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Does any one have a preference on how to check if a value is DBNull? I've found these two statements give me the results I want, but just wondering if there's a preference?

if (any is System.DBNull)

same as:

if (any == System.DBNull.Value)

Thanks!

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+1 good question. –  nawfal Dec 11 '13 at 16:43

6 Answers 6

up vote 4 down vote accepted
if (any == System.DBNull.Value) ...

I prefer that one, simply because I read that as comparing values, not types.

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I tend to use

if (DBNull.Value.Equals(value)) {
    //
}

or

if (Convert.IsDBNull(value)) {
    //
}
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is does not use reflection as Kevlar623 says. It maps to the isinst operation in IL. On that level, comparing performance is downright silly, unless you're working on a missile guidance system.

I use value is DBNull. It just sounds right and as a paranoid developer, I can't trust that the only value ever in existence is DBNull.Value. Bugs happen.

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I'd worry more about other bugs than whether a sealed system class with the sole value of Value is somehow going to sprout a second value. However I agree with you, not because I'm paranoid, but because the test against DBNull.Value to my mind suggests the possibility that there could be some other DBNull. I know there is not, but why write code that sounds like it is referring to a specific DBNull, when indeed there is only one? Always seemed silly to me. –  ToolmakerSteve Aug 20 '14 at 22:24

if you're in c#, you should use ==; is uses reflection which is more expensive to compute, especially since there's only ever one instance of System.DBNull.

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-1 for the incorrect statement is uses reflection. There is no performance problem using is. (To be more precise, what is usually referred to as "using reflection" is to use the methods in System.Reflection. Which indeed are slow. So to hand-wavingly refer to the use of is as "using reflection" is at best misleading. So misleading that this answerer ASSUMES that the result must be slow. Did you actually test this assumption? No.) –  ToolmakerSteve Aug 20 '14 at 22:01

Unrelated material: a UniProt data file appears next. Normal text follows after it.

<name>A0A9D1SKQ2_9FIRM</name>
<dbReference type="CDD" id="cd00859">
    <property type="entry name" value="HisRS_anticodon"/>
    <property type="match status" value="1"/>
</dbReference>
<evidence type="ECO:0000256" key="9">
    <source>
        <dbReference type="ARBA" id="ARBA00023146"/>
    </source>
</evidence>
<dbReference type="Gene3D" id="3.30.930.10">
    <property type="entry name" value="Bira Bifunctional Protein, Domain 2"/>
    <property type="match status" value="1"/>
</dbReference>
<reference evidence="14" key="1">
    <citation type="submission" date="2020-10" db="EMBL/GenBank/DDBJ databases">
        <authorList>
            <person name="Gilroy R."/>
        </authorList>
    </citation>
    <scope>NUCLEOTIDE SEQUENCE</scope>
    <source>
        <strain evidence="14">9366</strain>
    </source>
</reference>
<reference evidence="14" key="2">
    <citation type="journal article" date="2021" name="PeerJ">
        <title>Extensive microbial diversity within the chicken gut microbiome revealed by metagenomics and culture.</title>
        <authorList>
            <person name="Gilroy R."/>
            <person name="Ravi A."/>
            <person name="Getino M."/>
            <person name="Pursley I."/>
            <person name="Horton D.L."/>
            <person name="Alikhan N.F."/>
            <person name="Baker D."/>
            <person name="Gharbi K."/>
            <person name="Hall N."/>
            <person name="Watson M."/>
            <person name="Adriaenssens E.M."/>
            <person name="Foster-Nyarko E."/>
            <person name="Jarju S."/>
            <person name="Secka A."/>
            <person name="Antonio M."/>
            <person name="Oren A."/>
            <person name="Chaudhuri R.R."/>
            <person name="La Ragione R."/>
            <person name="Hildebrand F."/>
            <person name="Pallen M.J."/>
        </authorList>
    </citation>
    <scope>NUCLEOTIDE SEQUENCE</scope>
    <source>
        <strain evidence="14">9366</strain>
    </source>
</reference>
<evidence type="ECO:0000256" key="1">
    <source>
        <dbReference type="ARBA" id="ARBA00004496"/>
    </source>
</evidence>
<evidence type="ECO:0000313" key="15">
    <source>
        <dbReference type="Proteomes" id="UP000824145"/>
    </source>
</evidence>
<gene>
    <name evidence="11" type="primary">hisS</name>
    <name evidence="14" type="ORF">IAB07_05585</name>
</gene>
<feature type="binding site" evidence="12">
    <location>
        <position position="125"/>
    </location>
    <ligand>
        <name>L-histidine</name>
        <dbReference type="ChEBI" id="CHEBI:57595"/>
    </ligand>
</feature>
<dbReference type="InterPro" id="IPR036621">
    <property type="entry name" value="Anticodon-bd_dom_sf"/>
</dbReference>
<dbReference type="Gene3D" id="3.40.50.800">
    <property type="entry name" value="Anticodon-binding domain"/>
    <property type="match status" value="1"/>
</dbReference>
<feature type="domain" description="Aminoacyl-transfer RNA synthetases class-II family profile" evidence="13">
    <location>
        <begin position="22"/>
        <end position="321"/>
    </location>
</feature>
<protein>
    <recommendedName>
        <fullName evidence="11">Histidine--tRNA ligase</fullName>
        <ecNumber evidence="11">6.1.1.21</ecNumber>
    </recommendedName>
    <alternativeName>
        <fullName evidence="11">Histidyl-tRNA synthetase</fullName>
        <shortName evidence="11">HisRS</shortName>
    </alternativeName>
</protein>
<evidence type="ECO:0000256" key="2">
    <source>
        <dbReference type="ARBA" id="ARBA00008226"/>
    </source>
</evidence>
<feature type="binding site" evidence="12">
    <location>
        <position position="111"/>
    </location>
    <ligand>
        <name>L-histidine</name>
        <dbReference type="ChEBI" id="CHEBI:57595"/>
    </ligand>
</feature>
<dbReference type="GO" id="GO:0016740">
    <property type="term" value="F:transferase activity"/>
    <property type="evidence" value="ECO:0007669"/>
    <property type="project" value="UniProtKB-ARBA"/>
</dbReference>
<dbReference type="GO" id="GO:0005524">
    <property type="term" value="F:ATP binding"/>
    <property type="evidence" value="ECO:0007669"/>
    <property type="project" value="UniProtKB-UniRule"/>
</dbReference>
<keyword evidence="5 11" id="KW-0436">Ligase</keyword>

I like the "is System.DBNull" more because I hate the idea of comparing something to NULL and having it be true. Many other syntaxes (what the hell is the plural of that?) would have anything==NULL return NULL.

I understand that there's DBNull.Value for a reason. I know. I'm listing my PREFERENCE :)

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Huh? This is a .Net question. x == null does NOT return null. Doing a google search, I haven't found any other language in which it does. Perhaps you are thinking of float operations where x == undefined returns undefined. But that is different than null. null has a specific meaning, and can indeed be compared to. For more details about what such a comparison means, and whether it is a good idea or not, see stackoverflow.com/questions/3507383/… (And in C++, from which much of c#s syntax comes, it is often NECESSARY to compare to null.) –  ToolmakerSteve Aug 20 '14 at 22:12
    
Hi @ToolmakerSteve! Boy this is an old question that you're dropping in on. It's related to data, and in SQL the comparison (somevar = null) returns null. –  nathaniel Oct 15 '14 at 19:19

This is a good example of form follows function. Whichever one executes more efficiently is the way to go. What it looks like, reads like, or bad names it calls you is irrelevant. Use the language efficiently, don't mold the language into a new one.

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-1 - This is not an answer. If you had included any evidence as to which form was faster, then it would be an answer. –  ToolmakerSteve Aug 20 '14 at 22:07

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